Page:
An amazing thing happened in March. The distinguished technologist George Polisner who quit his senior-level role at Oracle in a public letter, encompassed widely in the US press, in which he demurred from Oracles CEOs intention of working with President Trump had started Civ.Works, a social platform, privacy protected so citizens can organise without fear of a corporate-buyout Big Brother. Polisner and DailyClout joined forces in March. Were working to combine Civ.Works power of organising with the power of DailyClouts streaming digital updates via RSS feeds, blogs and video, about local and federal legislation. No wonder I feel aroused about the future.

Am I happy about the current? I feel incredibly energised, hopeful and certain that if enough citizens, in our democracy and worldwide, wake up( as they are) and are able to get hold of real tools to use republic and those best-case tools are now digital and link to social and digital media we can indeed be in the midst of what another chairman called a new birth of liberty. Where I live, every day, on the frontlines of this digital revolution, there is every reason to feel in spired. That doesnt mean I am happy about where the nation is I am highly scared, just as I am frightened about the future of Europe in a parallel assault on its democracies.

But the biggest threat in the US or the UK isnt one political party or nominee. It is peoples ignorance about their own democracies and their till-now lack of real-life tools protecting children. DailyClout UK and DailyClout EU are next on our list of planned launches: the UK legislative database is entirely unsearchable, and the UK Parliaments own website ends in dead connects when you try to find actual legislation. The EU website tells you with difficulty what bills have passed but doesnt indicate you what is coming up, when you might possibly take action it offers a feed of pointless press releases instead. This lack of legislative transparency and usability had a lot to do, I believe, with the Brexit vote.

Months Four, Five and Six will see more and more of these tools from dozens of T-shirt-clad bespectacled tech revolutionaries, coming online. Geeks are the new patriots, and code is the new shot heard round the world.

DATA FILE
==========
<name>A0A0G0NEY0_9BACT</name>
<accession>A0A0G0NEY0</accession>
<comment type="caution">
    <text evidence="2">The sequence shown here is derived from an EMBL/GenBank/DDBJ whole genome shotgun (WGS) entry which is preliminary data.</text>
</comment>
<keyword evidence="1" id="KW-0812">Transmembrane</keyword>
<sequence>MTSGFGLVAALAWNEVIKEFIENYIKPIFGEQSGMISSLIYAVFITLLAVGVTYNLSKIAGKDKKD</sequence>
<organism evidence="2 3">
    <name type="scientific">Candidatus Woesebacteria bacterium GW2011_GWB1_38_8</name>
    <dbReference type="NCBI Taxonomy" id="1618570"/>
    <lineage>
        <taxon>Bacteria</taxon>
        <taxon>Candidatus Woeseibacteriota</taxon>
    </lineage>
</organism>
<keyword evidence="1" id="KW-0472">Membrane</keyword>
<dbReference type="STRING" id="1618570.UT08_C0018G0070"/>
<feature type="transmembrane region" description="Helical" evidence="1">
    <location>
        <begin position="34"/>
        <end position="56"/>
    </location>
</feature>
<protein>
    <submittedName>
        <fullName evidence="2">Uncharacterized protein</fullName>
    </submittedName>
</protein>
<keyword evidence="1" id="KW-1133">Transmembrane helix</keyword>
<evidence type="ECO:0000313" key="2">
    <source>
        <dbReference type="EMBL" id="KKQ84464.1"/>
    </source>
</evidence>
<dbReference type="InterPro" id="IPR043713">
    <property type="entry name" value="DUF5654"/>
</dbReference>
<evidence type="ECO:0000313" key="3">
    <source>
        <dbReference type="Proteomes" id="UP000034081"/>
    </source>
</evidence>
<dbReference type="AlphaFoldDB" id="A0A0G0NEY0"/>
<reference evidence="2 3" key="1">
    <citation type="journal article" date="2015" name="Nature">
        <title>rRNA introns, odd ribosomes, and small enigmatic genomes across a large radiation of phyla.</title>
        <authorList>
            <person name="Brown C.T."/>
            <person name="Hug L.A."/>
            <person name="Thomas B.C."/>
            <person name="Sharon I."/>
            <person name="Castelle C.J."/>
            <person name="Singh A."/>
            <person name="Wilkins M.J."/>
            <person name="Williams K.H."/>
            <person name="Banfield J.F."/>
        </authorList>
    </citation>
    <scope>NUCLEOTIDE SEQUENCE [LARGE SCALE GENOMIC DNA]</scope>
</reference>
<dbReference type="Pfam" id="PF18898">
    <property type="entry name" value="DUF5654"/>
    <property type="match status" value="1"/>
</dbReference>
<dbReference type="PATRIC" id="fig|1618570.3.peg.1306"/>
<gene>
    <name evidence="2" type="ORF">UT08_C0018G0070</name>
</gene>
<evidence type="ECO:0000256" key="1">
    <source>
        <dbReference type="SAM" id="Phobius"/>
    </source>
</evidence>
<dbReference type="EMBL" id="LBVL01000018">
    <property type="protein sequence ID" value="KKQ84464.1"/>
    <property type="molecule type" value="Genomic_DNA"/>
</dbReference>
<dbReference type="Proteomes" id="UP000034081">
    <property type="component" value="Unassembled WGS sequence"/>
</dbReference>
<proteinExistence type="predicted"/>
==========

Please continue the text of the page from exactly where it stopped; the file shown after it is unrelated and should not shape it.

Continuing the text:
Naomi Wolf lately finished a PhD at the University of Oxford and is CEO of DailyClout.io

May Boeve, environmental campaigner and director of 350. org: We will take power back. And when that happens, we need a very bold agenda

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May Boeve photographed in Dumbo Brooklyn: Were up against: the full political might of the fossil-fuel industry. Photograph: Christopher Lane for the Observer

As soon as we sang the first chorus of the hymn, the tears started. Here I go again, I guessed, screaming in church. This was three weeks ago. And the week before, and the week before that, all the way back to last Novembers election.

Sudden emotional outbursts are how Im able to understand what Donald Trumps presidency means to me. I wasnt disconnected to these emotions before, but its the unexpected and potent nature that has changed.

Im in no immediate hazard from the Trump presidency. Im not fearing expulsion, the loss of my healthcare, a racially motivated apprehend. I havent been personally attacked online or in the real world. So when I get scared and start crying, I wonder what it would feel like to be in that more vulnerable position, and Im more distressed by the damage being done.

My lens on Trump stems from work in the climate motion. My vantage point is as executive director of 350. org, a global effort to build a social movement that can confront the power of the fossil-fuel industry and accelerate our transition to 100% renewable energy.

Trump stands in direct opposition to those goals. As president, he has wholeheartedly taken the side of the petroleum, coal, and gas industry and is already watching to it that their agenda is legislated. Previous US presidents and nominees also did business with this industry, but at the same time they denounced the threat of climate destabilisation, worked actively to secure international diplomatic alliances leading to an agreement, and achieved some progress from the executive branch.

Before Trumps election, the climate motion had made some serious advance. Thanks to the good work of movements around the world, the social licence of this industry is on the decline. Investors are pulling their dollars, banks are cancelling loans, and public is supportive of fossil-fuel companies is low.

Ditto for the politicians who back them up. Take congressman Lamar Smith of Texas : 45% of his constituents , not unacquainted with his ties to the oil industry, were less inclined to vote for Smith when as chair of the house science committee he failed to investigate ExxonMobils alleged climate cover-up.( 350. org is under subpoena from Smiths office for our efforts to get the truth out about Exxon .) From the political arena to our energy markets, it felt like the tide was ultimately beginning to turn in our direction.

But then along came Donald Trump to declare climate change a hoax( the only head of state in the world to do so ), promising to revive the coal industry( declining in the US, thanks to terrific organising ), and appointing known climate-change deniers to head the very offices responsible for regulating the problem.